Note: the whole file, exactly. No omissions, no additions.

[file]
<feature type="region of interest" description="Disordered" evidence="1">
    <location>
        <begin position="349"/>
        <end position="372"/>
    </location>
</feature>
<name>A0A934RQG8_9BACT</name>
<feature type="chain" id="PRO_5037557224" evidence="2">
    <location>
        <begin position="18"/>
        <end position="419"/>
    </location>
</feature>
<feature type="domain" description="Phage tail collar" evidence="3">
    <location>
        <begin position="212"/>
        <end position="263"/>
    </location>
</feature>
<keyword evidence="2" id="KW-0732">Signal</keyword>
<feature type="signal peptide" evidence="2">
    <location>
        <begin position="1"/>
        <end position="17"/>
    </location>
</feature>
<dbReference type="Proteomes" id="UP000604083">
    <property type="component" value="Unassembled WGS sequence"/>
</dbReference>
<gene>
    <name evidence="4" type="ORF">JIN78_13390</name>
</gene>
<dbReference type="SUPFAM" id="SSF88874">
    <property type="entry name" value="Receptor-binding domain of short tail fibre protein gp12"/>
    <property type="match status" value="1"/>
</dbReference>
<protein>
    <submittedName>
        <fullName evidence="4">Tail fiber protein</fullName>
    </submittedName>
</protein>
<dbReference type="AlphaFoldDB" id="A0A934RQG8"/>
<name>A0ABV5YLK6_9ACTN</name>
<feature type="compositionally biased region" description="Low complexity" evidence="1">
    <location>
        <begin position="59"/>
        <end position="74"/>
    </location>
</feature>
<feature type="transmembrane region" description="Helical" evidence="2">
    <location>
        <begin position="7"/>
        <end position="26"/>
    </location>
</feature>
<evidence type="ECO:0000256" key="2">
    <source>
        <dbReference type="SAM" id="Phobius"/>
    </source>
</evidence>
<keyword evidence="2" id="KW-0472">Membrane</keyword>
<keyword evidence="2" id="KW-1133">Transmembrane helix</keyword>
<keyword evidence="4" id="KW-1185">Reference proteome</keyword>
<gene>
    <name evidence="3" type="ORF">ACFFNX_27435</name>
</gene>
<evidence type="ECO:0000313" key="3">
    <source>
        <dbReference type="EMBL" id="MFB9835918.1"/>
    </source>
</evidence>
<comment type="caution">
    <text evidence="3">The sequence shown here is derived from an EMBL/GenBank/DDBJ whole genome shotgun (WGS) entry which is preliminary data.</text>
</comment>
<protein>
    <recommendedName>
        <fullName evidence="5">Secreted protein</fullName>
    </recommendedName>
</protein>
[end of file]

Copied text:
<feature type="region of interest" description="Disordered" evidence="1">
    <location>
        <begin position="349"/>
        <end position="372"/>
    </location>
</feature>
<name>A0A934RQG8_9BACT</name>
<feature type="chain" id="PRO_5037557224" evidence="2">
    <location>
        <begin position="18"/>
        <end position="419"/>
    </location>
</feature>
<feature type="domain" description="Phage tail collar" evidence="3">
    <location>
        <begin position="212"/>
        <end position="263"/>
    </location>
</feature>
<keyword evidence="2" id="KW-0732">Signal</keyword>
<feature type="signal peptide" evidence="2">
    <location>
        <begin position="1"/>
        <end position="17"/>
    </location>
</feature>
<dbReference type="Proteomes" id="UP000604083">
    <property type="component" value="Unassembled WGS sequence"/>
</dbReference>
<gene>
    <name evidence="4" type="ORF">JIN78_13390</name>
</gene>
<dbReference type="SUPFAM" id="SSF88874">
    <property type="entry name" value="Receptor-binding domain of short tail fibre protein gp12"/>
    <property type="match status" value="1"/>
</dbReference>
<protein>
    <submittedName>
        <fullName evidence="4">Tail fiber protein</fullName>
    </submittedName>
</protein>
<dbReference type="AlphaFoldDB" id="A0A934RQG8"/>
<name>A0ABV5YLK6_9ACTN</name>
<feature type="compositionally biased region" description="Low complexity" evidence="1">
    <location>
        <begin position="59"/>
        <end position="74"/>
    </location>
</feature>
<feature type="transmembrane region" description="Helical" evidence="2">
    <location>
        <begin position="7"/>
        <end position="26"/>
    </location>
</feature>
<evidence type="ECO:0000256" key="2">
    <source>
        <dbReference type="SAM" id="Phobius"/>
    </source>
</evidence>
<keyword evidence="2" id="KW-0472">Membrane</keyword>
<keyword evidence="2" id="KW-1133">Transmembrane helix</keyword>
<keyword evidence="4" id="KW-1185">Reference proteome</keyword>
<gene>
    <name evidence="3" type="ORF">ACFFNX_27435</name>
</gene>
<evidence type="ECO:0000313" key="3">
    <source>
        <dbReference type="EMBL" id="MFB9835918.1"/>
    </source>
</evidence>
<comment type="caution">
    <text evidence="3">The sequence shown here is derived from an EMBL/GenBank/DDBJ whole genome shotgun (WGS) entry which is preliminary data.</text>
</comment>
<protein>
    <recommendedName>
        <fullName evidence="5">Secreted protein</fullName>
    </recommendedName>
</protein>